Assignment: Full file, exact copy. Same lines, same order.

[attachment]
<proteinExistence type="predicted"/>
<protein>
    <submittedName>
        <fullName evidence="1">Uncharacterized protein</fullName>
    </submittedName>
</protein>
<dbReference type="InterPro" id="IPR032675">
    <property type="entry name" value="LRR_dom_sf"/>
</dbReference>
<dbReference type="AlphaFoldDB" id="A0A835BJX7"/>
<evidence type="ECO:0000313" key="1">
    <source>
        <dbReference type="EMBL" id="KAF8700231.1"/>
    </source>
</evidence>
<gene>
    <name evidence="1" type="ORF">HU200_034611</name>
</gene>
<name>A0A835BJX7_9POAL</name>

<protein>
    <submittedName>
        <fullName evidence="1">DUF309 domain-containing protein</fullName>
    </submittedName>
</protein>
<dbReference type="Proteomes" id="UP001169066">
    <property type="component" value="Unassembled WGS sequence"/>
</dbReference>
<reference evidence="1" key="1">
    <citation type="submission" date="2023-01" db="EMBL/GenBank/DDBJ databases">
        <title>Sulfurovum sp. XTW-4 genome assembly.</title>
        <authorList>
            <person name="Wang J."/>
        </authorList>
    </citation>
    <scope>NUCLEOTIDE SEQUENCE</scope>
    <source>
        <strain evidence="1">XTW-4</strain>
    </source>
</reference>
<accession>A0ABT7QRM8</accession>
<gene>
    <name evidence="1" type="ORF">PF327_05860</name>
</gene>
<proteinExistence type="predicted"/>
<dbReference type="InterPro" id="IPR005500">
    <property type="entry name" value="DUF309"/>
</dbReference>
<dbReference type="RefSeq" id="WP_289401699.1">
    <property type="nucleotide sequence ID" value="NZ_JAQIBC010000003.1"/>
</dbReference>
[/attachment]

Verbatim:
<proteinExistence type="predicted"/>
<protein>
    <submittedName>
        <fullName evidence="1">Uncharacterized protein</fullName>
    </submittedName>
</protein>
<dbReference type="InterPro" id="IPR032675">
    <property type="entry name" value="LRR_dom_sf"/>
</dbReference>
<dbReference type="AlphaFoldDB" id="A0A835BJX7"/>
<evidence type="ECO:0000313" key="1">
    <source>
        <dbReference type="EMBL" id="KAF8700231.1"/>
    </source>
</evidence>
<gene>
    <name evidence="1" type="ORF">HU200_034611</name>
</gene>
<name>A0A835BJX7_9POAL</name>

<protein>
    <submittedName>
        <fullName evidence="1">DUF309 domain-containing protein</fullName>
    </submittedName>
</protein>
<dbReference type="Proteomes" id="UP001169066">
    <property type="component" value="Unassembled WGS sequence"/>
</dbReference>
<reference evidence="1" key="1">
    <citation type="submission" date="2023-01" db="EMBL/GenBank/DDBJ databases">
        <title>Sulfurovum sp. XTW-4 genome assembly.</title>
        <authorList>
            <person name="Wang J."/>
        </authorList>
    </citation>
    <scope>NUCLEOTIDE SEQUENCE</scope>
    <source>
        <strain evidence="1">XTW-4</strain>
    </source>
</reference>
<accession>A0ABT7QRM8</accession>
<gene>
    <name evidence="1" type="ORF">PF327_05860</name>
</gene>
<proteinExistence type="predicted"/>
<dbReference type="InterPro" id="IPR005500">
    <property type="entry name" value="DUF309"/>
</dbReference>
<dbReference type="RefSeq" id="WP_289401699.1">
    <property type="nucleotide sequence ID" value="NZ_JAQIBC010000003.1"/>
</dbReference>